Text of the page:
The hot money which has flowed into the stockmarkets of the world’s emerging economies has of late been dogged by underperformance relative to developed nations.
Investors in their droves poured cash into emerging markets over recent years in a bid to find a better return than that offered by the sluggish economies of the developed world.
But the worm has turned and many investors, after suffering corrosive losses, have been reminded about the inherent risks and volatility associated with investing in developing nations.
Concerns over China’s slowing economy and the timetable for the US’ plans to ease back and ultimately pull its stimulus measures have spooked markets and global emerging markets have been hit worse than most.
Schroders chief economist Keith Wade says: “The US Federal Reserve has signaled that interest rates are eventually going to begin to rise and QE will end, so we have seen a rise in bond yields in the US. This means that liquidity flows into emerging markets are reversing, squeezing liquidity in these markets.”
Notably, emerging market specialist Aberdeen Asset Management reported a net outflow of £3.4bn in the three months to the end of June in its quarterly results this week. Within this almost £1bn, more than 26 per cent of the redemptions, were haemorrhaged from emerging market equity strategies.
In the 12 months to the end of June 2010, the MSCI Emerging Markets index delivered a considerable 36 per cent growth, more than comfortably outpacing the FSTE All-Share’s 21 per cent and the S&P 500’s 26 per cent.
But since then it has generally been a case of diminishing returns, with growth collapsing over the following two years. In the past year, the MSCI Emerging Markets index has achieved a total return of 7 per cent, while the US’s S&P 500 has achieved 25 per cent and the FTSE All-Share has returned 18 per cent.
But while many would argue that the easy money has been made from countries such as China and India, some commentators are questioning whether the fall from grace represents a buying opportunity.
Legal & General Investment Management global equity strategist Lars Kreckel says: “Emerging market equities have been the biggest laggards and unlike Europe and the US, the underperformance has also resulted in a sharp de-rating.
“On a price to book basis the 20 per cent premium emerging market equities traded on in 2010 has turned into a discount of the same magnitude. Given that we continue to believe in the long-term prospects of the region, the valuation discount suggests this is an attractive opportunity for long-term investors.”
M&G Global Emerging Markets fund manager Matthew Vaight believes that following the recent market falls, “the valuations of emerging market equities are now compelling”.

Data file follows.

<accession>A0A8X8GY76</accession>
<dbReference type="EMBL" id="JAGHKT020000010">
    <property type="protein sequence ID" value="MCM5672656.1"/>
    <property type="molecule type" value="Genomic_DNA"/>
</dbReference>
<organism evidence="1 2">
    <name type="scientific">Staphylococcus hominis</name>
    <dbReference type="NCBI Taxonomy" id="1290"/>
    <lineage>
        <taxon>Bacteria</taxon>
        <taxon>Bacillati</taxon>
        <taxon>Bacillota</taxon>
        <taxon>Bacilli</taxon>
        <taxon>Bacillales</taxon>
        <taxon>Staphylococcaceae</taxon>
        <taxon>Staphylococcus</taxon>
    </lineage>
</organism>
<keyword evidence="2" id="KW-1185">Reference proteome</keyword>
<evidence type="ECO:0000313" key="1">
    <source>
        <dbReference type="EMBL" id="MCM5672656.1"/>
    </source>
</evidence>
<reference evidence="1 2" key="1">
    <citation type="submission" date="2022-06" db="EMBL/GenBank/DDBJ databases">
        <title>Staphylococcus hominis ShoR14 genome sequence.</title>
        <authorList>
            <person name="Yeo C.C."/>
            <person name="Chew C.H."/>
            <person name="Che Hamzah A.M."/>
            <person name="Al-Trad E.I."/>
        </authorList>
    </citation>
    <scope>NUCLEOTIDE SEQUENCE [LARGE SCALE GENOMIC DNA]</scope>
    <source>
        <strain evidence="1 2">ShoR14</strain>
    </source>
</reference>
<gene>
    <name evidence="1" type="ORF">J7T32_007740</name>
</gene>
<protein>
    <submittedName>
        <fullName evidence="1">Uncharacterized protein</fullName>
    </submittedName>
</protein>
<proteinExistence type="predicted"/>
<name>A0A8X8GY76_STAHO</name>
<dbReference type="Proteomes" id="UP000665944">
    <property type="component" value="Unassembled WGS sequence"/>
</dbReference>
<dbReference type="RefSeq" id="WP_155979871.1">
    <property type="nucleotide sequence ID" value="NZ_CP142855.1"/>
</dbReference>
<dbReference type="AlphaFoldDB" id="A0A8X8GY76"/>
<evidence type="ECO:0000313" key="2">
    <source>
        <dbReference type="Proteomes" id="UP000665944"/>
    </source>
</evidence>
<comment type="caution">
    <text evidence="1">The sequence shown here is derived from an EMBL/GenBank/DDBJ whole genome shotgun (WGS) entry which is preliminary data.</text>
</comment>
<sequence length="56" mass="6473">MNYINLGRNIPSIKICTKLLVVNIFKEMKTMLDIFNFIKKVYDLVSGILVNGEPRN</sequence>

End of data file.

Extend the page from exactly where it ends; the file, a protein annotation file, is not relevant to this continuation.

He says: “On a price-to-book ratio, emerging market equities are currently trading around their lowest level for many years and are cheaper than developed market shares by some 25 per cent.”
But valuation tends to be a poor guide to short-term performance says Kreckel, noting that LGIM’s current stance is that it is too late to sell but too early to buy given the risks surrounding the slowdown in China.
He adds: “There are two things that would make us turn more bullish from a tactical perspective.
”Firstly, signs of investor capitulation, for example a valuations overshoot or excessively bearish positioning data. Alternatively, evidence of a macro catalyst that reduces the tail risk of a hard landing, such as improving growth data or policy measures which support growth, may improve our tactical outlook.”
But the low valuations are, in Vaight’s view at least, a clear sign that stockmarkets are presently being influenced by sentiment and macroeconomic concerns such as weaker economic growth and softening commodity prices rather than trading on fundamentals.
Although emerging market companies on the whole generate a higher return on equity, and are thus more profitable than their counterparts in developed markets, they are now trading at a significant discount to Western companies he says.
Vaight adds: “While the falls in emerging market share prices may be justified by the decline in corporate performance, the magnitude of the sell-off is arguably too great.”
Chase de Vere head of communications Patrick Connolly asserts that potentially any sector getting battered is arguably an investment opportunity. He says: “Markets overreact; they rise too far during the good times and fall too steeply when the environment turns negative. The issue however is that we do not know how much further underperformance is on the horizon.
“The sensible thing to do right now is to drip feed cash into emerging markets as opposed to investing a lump sum. But when we come to rebalancing our portfolios, we will take take profits from the sectors that have done well and invest in the sectors, including emerging markets that have underperformed.”
Hargreaves Lansdown senior investment manager Adrian Lowcock adds: “Emerging markets are a long-term investment and require investors to have a lot of patience.
”The region is typically more volatile than other stockmarkets as investors sell out when they become more cautious. The key to emerging markets, as with any investment, is to protect your money when markets fall and therefore be in a stronger position as markets recover.”
But right now, Lowcock suggests that investors hold no more than 20 per cent in funds or companies exposed to developing markets.
As for the funds Lowcock and Connolly rate, the £1bn JPMorgan Emerging Markets fund is up there, while Connolly also tips the £559m Schroder Global Emerging Markets portfolio. Lowcock also cites the £260m Newton Emerging Income Fund, which launched in October last year, as one of his top picks.